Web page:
Beer firms profiting amid austerity drive

Updated: 2014-04-24 07:47


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Beer firms profiting amid austerity drive

A waitress serves beers for customers during the 23rd Qingdao International Beer Festival in Qingdao, East China's Shandong province, Aug 25, 2013. [Photo/Xinhua]

Beer is outstripping liquor and wine in terms of profitability in China, according to industry sources, and it's one of the few bright spots for alcoholic beverages amid a government crackdown on luxury spending that's hit sales of more prestigious drinks.

Beer firms profiting amid austerity drive

Beer firms profiting amid austerity drive

He Yong, secretary-general of the beer branch of the China Alcoholic Drinks Association, told the 2014 China Beer Industry Annual Summit in Beijing on Wednesday that beer is the only part of the alcoholic beverage market that saw its profits grow last year. Beer producers' profits were up 21.5 percent last year.

Revenue in the beer industry reached 181.4 billion yuan ($29 billion) last year, up 9.3 percent. Output grew 4.6 percent to 50.62 million kiloliters.

The most significant growth is taking place in the western regions, but the eastern and southern parts are still the major beer consumption areas, accounting for 34.2 percent and 28.4 percent, respectively, of the national market.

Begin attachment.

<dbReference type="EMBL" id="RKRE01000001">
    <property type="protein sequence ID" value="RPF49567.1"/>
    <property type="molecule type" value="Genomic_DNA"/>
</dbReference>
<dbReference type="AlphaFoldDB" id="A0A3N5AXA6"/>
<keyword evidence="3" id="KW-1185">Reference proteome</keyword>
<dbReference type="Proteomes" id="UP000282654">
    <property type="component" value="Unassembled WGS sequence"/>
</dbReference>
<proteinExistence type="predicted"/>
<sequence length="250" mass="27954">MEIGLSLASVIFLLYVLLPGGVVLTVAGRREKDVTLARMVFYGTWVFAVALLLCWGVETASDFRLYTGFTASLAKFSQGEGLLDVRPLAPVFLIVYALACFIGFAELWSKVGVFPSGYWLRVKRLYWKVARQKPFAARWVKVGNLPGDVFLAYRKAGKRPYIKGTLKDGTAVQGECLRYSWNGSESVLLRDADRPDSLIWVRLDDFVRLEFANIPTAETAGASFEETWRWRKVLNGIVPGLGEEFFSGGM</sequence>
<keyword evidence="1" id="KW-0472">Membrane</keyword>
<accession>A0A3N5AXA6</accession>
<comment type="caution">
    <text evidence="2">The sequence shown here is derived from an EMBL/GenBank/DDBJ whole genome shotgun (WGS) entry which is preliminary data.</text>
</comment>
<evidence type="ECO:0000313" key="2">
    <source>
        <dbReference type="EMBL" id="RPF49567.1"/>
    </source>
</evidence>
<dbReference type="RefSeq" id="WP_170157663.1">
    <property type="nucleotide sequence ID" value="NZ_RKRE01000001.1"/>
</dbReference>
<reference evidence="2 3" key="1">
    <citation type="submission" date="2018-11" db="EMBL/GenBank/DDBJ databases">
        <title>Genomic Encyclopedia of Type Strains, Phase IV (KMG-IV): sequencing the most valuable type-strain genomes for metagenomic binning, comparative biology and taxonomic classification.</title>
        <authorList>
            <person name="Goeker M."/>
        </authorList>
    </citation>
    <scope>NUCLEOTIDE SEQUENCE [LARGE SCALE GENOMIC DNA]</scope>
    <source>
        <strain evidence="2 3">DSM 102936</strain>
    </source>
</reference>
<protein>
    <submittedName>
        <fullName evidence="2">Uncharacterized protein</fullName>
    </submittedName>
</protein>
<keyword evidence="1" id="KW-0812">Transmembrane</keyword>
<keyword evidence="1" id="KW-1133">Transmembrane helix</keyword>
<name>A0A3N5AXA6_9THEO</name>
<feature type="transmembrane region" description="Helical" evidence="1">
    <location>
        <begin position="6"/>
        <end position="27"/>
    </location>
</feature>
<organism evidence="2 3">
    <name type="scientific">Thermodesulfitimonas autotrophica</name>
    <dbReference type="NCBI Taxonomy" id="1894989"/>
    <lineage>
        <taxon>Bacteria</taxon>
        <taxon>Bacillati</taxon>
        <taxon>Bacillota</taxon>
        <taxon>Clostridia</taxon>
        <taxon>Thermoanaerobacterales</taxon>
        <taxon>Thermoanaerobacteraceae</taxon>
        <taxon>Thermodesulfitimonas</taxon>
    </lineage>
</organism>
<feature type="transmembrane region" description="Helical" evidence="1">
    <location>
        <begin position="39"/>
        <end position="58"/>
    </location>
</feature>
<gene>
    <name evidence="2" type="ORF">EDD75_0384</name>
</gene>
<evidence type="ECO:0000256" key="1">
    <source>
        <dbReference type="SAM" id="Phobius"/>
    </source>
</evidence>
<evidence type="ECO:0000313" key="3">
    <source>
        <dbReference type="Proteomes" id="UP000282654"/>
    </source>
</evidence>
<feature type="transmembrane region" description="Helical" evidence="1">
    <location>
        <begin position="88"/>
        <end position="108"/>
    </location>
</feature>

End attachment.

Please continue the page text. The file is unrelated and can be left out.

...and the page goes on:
Analysts have said that beer is benefiting from the government's campaigns against lavish consumption, especially that paid for with public funds. He admitted that these campaigns have affected beer sales, but strong consumer demand has offset that impact.

"Production and sales of the five major beer groups account for nearly 80 percent of the market," he said. Those five are Carlsberg China, China Resources Snow Breweries Ltd, Anheuser-Busch InBev SA, Tsingtao Brewery Co Ltd and Beijing Yanjing Beer Group Corp.

Stephen Maher, chief executive officer of Carlsberg China, said the industry's annual growth rate has been halved to about 5 percent because of lower per capita consumption, excess production and a crowded field of brands that confuses drinkers.

He said premium brands are the way to increase razor-thin profit margins. Within 10 years, premium beer products will account for 20 percent of the market in China, but they'll generate 50 percent of the profits.

Zhao Zekai, general manager of Chongqing Beer Co, in which Carlsberg became the controlling shareholder at the end of 2013, plans to focus on central and eastern China. He said that the acquisition is providing international knowledge, marketing and distribution skills.

Zeng Shenping, general manager of marketing for China Resources Snow Breweries, said that industry consolidation is helping boost growth for some brands.

Tsingtao has grown 30 percent annually in the United States and more than 10 percent in European countries, where the local market has been depressed.

Beer firms profiting amid austerity drive

Beer firms profiting amid austerity drive

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